Character Making News: Generous Teens Around the World
Building Character in Teens
One of the best things parents can do for their children is to nurture their character strengths. Teens with a clear set of morals and values are more likely to contribute to their communities, form secure and healthy relationships, and develop their resilience during trying times. Simply put — young people who build on their character strengths during adolescence become thriving, healthy adults.
Why Generosity Matters
Generosity, or “giving good things to others freely and abundantly,” as defined by the University of Notre Dame’s Science of Generosity Project, is a key character strength for teens on their journey to adulthood. According to the John Templeton Foundation, people who give to others, whether through financial support or donating their time, report higher happiness levels. Additionally, those who volunteer their time and get involved in their communities are more likely to be self-confident and less likely to participate in risky behaviors.
Generous Teens Making News
We rounded up some of our favorite news stories in which teens across the world display their generosity:
Twelve-year-old Gabriel Clarkie went viral on social media after his dad posted about his impressive woodworking skills. At the time, Clarkie was making bowls and cutting boards to sell to save up money for a bike. When he received an influx of orders from across the globe, he made a major pivot that put his generosity to the forefront. Instead of taking individual orders, he created one bowl to raffle off in honor of Save the Children Ukraine, raising hundreds of thousands of dollars for the charity.
A teen entrepreneur in St. Louis is helping young people in her hometown through her small business, Mia’s Treats Delight. Tamia Coleman-Hawkins partners with local nonprofits, like It’s Your Birthday, Inc., to provide sweet treats for children celebrating birthdays in homeless and domestic violence shelters. The generous teen says she hopes to “inspire other kids” to carve out their own path in life and find their purpose.
Ukrainian teen Anna Melnyk is both remarkably generous and incredibly resilient. She spends her mornings on Zoom doing schoolwork, then spends her afternoons volunteering her time at the train station in Lviv, Ukraine. Melnyk, who was displaced from her hometown of Kyiv, took on the role of answering questions and giving directions to other displaced families looking for refuge. The 16-year-old says she has one mission: “to help.”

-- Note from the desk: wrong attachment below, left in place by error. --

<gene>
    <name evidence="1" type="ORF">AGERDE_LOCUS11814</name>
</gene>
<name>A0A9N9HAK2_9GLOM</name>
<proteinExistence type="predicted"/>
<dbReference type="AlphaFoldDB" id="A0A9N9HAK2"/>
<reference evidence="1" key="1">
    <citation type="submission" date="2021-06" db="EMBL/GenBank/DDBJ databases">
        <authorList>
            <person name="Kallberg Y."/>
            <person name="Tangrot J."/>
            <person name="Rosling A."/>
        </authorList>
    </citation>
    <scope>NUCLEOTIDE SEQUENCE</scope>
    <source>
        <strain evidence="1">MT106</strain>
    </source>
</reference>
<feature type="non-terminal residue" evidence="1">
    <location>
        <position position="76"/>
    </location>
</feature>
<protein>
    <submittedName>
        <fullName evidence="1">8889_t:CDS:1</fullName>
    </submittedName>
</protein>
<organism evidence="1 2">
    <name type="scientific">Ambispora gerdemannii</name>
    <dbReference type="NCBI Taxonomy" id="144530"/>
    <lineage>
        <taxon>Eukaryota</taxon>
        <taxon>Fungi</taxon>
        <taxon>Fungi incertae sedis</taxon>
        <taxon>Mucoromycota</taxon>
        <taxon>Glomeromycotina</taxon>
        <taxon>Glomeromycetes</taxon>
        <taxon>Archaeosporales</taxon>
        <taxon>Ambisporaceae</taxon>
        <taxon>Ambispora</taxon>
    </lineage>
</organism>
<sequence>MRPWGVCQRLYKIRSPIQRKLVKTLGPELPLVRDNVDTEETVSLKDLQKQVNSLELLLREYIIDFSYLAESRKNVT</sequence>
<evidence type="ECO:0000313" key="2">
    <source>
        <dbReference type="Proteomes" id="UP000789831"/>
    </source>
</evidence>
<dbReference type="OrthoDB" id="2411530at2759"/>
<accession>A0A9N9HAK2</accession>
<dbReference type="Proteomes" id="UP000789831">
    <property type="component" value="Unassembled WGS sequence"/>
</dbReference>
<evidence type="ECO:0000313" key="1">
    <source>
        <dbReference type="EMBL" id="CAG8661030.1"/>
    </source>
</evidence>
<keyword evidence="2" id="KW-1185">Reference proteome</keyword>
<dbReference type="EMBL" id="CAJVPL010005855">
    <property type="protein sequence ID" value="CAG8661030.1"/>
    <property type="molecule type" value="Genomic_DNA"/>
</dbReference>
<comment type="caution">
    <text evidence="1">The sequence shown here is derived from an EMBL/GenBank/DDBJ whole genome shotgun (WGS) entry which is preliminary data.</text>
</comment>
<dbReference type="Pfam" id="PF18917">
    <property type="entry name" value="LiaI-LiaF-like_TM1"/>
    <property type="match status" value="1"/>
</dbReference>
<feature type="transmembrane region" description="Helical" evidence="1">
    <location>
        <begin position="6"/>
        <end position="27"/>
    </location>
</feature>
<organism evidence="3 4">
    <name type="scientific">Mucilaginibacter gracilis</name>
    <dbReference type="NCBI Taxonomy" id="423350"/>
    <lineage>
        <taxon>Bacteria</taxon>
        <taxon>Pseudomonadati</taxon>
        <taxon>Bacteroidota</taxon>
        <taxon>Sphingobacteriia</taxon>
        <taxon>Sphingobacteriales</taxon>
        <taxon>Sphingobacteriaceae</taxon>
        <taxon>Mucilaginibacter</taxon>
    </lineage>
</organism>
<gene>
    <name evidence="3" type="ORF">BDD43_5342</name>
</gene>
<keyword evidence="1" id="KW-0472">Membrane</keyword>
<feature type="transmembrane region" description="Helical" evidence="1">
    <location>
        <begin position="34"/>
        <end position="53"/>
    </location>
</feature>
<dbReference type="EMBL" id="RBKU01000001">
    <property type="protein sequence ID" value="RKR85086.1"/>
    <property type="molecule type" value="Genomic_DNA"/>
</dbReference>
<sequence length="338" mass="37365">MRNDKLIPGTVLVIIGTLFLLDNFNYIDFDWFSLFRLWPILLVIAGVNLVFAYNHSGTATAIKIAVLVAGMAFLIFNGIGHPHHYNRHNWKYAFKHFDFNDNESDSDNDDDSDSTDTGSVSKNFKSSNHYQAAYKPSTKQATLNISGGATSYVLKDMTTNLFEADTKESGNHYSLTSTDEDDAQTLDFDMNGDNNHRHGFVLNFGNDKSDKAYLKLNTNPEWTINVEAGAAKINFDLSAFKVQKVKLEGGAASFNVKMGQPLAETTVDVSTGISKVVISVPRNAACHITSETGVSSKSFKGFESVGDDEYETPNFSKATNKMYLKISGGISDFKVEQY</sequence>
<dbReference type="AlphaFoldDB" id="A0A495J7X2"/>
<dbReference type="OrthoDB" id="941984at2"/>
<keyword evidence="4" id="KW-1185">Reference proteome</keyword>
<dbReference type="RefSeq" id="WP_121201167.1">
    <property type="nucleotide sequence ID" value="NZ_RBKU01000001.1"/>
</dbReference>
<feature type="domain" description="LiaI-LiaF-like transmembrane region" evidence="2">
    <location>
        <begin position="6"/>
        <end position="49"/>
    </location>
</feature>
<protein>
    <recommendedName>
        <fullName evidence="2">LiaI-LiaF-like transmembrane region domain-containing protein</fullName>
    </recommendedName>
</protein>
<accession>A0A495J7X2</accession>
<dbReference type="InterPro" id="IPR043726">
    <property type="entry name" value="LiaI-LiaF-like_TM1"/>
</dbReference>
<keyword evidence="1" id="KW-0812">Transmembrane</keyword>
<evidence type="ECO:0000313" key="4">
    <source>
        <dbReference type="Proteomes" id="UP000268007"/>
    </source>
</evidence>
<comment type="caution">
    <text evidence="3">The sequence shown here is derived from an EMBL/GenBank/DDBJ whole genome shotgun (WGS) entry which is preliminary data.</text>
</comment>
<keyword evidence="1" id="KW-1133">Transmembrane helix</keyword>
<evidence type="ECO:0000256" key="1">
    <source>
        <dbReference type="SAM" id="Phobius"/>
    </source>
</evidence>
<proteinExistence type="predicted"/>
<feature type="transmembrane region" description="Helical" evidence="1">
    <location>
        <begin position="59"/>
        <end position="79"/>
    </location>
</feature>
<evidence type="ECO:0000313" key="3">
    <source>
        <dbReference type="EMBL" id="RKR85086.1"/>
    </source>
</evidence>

A student club at a Philadelphia high school embodied generosity and kindness with their “Spread the Love” campaign. The students each identified members of their community who could benefit from the campaign and filled baskets with toiletries, self-care items, and other necessities to distribute to them.
High school sophomore Haylie Clayburn uses hardships she experienced in her life as motivation to help other young people. Since kindergarten, Clayburn has been involved with her local Boys’ and Girls’ Club, eventually taking on a leadership role and mentoring younger members. She was recognized for her efforts and generosity and awarded the organization’s Youth of the Year title.
Madison Teen’s Generosity Results in 5000 Toys Being Delivered to Yale-New Haven Children’s Hospital
Faith Tremblay, an 18-year-old in Madison, Wisconsin, exemplifies generosity through her annual toy drive for Yale-New Haven Children’s Hospital. The teen, who has a rare brain disorder, epilepsy, heart issues, and a compromised immune system, started the toy drive in 2016 during her own stay in the hospital. Tremblay collected a total of 5000 toys in December 2021 and raised the bar even higher for the next holiday season with a goal of 6000 toys. According to Tremblay, she “just likes to make people happy.”
Eighteen-year-old Sebbie Hall got the attention of the British Prime Minister with his generosity. The teen carried out 1,600 acts of kindness throughout the COVID-19 pandemic, raising $39,000 for various charities. Through his “kindness marathon,” Hall did everything from walking neighbors’ pets to baking cakes for nurses. According to his mother, getting involved gave him “a position within his community and a confidence that he didn’t have before.”